Bart O’Kavanaugh

Dahlia Lithwick offers a typically incisive take on Brett Kavanaugh’s “championship” of women: “The women who matter to Kavanaugh and Senate Republicans in this process are the high-status women—the lawyers and the girls’ basketball team and Amy Chua’s daughter. Their experience of Kavanaugh is all that should be credited. Other stories about Kavanaugh can be ignored.”

Of course, it’s not just women that Republicans erase–it’s the whole non-white, non-Christian, non-suburban, un-moneyed demographic that exists outside their bubble.

I think there’s a specifically Catholic aspect of the Bart O’Kavanaugh/Mike Judge world view too–the virgin/Madonna thing. And though it’s presumptuous, I really wonder if the real Kavanaugh doesn’t have a massively addictive personality, though I suspect his weakness is gambling now rather than black-out drinking. My interest in this isn’t just partisan–until Trump gets to replace someone else on the court in the next few months or years, Kavanaugh will be the linchpin of the unraveling of what’s left of the New Deal and the Great Society. Unless his liver fails or a loan shark murders him, he’s going to be on the court for a couple of decades at least.

John McCain, 1936-2018

Washington (CNN)White House aides drafted a fulsome statement for President Donald Trump on the death of Sen. John McCain, but it was never sent out, a person familiar with the matter confirmed to CNN.

Several staff members believed the official White House statement, which went through an internal approval process, would be released at the time of the Arizona Republican’s death, which occurred on Saturday. But as the President spent Sunday at his Virginia golf course, the statement never went out, the source said.

White House aides did not make plans for a televised statement on McCain’s passing, which would have been routine under similar circumstances in other recent presidencies.

The Washington Post reported Sunday that Trump went against the advice of senior aides to issue an official White House statement praising McCain for his heroism and decades of service, telling aides he instead wanted to post a brief tweet.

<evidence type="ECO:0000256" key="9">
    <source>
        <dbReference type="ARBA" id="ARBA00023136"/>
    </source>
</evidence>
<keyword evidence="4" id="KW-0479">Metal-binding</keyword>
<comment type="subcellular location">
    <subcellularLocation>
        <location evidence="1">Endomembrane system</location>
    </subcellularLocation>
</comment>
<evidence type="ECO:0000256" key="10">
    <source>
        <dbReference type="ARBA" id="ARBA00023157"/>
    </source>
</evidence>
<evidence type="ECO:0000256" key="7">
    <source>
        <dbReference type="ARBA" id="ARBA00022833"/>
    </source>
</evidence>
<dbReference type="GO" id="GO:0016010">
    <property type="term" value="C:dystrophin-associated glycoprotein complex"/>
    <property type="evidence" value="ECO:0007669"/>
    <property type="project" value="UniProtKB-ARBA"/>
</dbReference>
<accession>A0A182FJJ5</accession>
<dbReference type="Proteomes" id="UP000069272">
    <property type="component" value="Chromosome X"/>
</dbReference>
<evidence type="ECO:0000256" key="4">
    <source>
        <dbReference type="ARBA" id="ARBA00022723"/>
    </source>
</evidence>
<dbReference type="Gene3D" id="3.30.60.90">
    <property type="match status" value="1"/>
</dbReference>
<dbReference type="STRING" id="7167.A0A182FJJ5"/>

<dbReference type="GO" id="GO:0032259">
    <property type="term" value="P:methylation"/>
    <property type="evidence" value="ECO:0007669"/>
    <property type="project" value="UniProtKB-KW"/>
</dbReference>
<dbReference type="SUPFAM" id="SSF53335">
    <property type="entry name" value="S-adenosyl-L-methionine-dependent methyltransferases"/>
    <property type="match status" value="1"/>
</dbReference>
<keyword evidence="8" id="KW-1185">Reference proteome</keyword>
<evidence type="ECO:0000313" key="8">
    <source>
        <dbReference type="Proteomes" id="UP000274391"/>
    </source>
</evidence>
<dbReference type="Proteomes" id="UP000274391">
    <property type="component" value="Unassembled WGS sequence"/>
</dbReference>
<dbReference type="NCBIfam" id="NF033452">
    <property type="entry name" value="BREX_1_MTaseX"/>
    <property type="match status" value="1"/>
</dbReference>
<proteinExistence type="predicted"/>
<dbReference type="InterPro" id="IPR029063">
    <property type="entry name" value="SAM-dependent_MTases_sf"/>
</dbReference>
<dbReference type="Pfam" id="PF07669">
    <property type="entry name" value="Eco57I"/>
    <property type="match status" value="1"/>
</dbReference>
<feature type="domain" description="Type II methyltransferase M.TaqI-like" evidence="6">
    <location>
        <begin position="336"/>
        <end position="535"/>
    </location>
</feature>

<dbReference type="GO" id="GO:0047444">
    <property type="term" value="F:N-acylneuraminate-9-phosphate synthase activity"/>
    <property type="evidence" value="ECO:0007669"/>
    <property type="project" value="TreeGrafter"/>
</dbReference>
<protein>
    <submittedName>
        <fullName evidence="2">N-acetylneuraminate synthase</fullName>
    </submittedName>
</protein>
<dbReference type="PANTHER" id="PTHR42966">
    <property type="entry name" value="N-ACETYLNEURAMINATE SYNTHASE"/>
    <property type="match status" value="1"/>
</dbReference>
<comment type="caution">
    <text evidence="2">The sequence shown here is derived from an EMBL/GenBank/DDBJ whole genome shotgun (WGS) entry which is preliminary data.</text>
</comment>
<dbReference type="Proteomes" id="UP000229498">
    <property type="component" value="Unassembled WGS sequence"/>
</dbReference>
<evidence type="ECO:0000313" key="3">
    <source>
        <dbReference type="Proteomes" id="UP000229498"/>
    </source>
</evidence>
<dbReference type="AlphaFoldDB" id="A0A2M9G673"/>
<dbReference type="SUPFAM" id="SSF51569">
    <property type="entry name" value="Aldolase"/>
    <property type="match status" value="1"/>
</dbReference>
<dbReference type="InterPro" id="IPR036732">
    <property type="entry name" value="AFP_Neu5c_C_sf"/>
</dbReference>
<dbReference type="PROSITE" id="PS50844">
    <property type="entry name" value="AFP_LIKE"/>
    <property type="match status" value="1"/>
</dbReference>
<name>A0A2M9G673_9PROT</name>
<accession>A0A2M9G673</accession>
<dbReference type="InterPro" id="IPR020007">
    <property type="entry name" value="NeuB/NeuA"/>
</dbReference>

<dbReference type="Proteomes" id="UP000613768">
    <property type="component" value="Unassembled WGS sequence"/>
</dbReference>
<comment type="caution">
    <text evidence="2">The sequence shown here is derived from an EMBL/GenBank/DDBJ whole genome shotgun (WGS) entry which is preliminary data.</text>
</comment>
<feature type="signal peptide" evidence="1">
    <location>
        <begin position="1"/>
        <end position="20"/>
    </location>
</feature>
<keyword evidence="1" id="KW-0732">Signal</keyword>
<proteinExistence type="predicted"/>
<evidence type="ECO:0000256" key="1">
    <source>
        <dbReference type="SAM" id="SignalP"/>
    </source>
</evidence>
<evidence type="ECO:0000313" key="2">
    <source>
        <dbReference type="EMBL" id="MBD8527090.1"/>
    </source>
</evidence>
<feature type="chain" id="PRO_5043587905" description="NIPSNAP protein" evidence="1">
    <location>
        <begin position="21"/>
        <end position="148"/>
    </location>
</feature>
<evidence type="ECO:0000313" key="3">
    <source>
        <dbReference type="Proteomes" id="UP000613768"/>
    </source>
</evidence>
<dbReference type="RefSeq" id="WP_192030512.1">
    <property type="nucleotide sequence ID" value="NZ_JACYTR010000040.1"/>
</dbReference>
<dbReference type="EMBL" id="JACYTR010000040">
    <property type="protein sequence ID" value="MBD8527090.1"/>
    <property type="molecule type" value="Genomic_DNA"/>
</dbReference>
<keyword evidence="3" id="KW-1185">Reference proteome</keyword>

Trump’s tweet Saturday night did not mention his military or Senate service or include any praise for the late Arizona Republican.

It’s actually possible to not like McCain in a principled way. As a staunch Reagan Republican he was an ardent hawk and a good friend of pro-US authoritarians abroad; he elevated Sarah Palin to a risible height (arguably paving the way for Trump); and in general, was much less of a maverick than the media that he flattered so assiduously gave him credit for. But Trump isn’t principled. He’s as petty as a 15-year-old mean girl. If McCain had just said “nice” things about him once in a while (instead of just voting for all of his policies but healthcare that one very dramatic and memorable time), Trump would be happy to jump on the grief bandwagon too.

I still believe that this is a terrible world, but that it is filled with decent people. Am I wrong? Do enough Americans resonate with Trump’s shallowness, stupidity, mean-spiritedness, ignorance, and racism to keep him in power? Can the Democrats, as divided and wishy-washy and compromised as they are, turn out enough voters to overcome the Republican firewall of gerrymandering and voter suppression this fall?

Trump is so vindictive and so impulsive that he can’t even put on a sad face for McCain’s death for 24 hours. Can he possibly get through the next two months without firing Mueller, pardoning Manafort, and perpetrating some new horror on the world? And will those things hurt him or help him? I honestly don’t know. Trumpism has made me rethink just about everything I thought I knew about politics.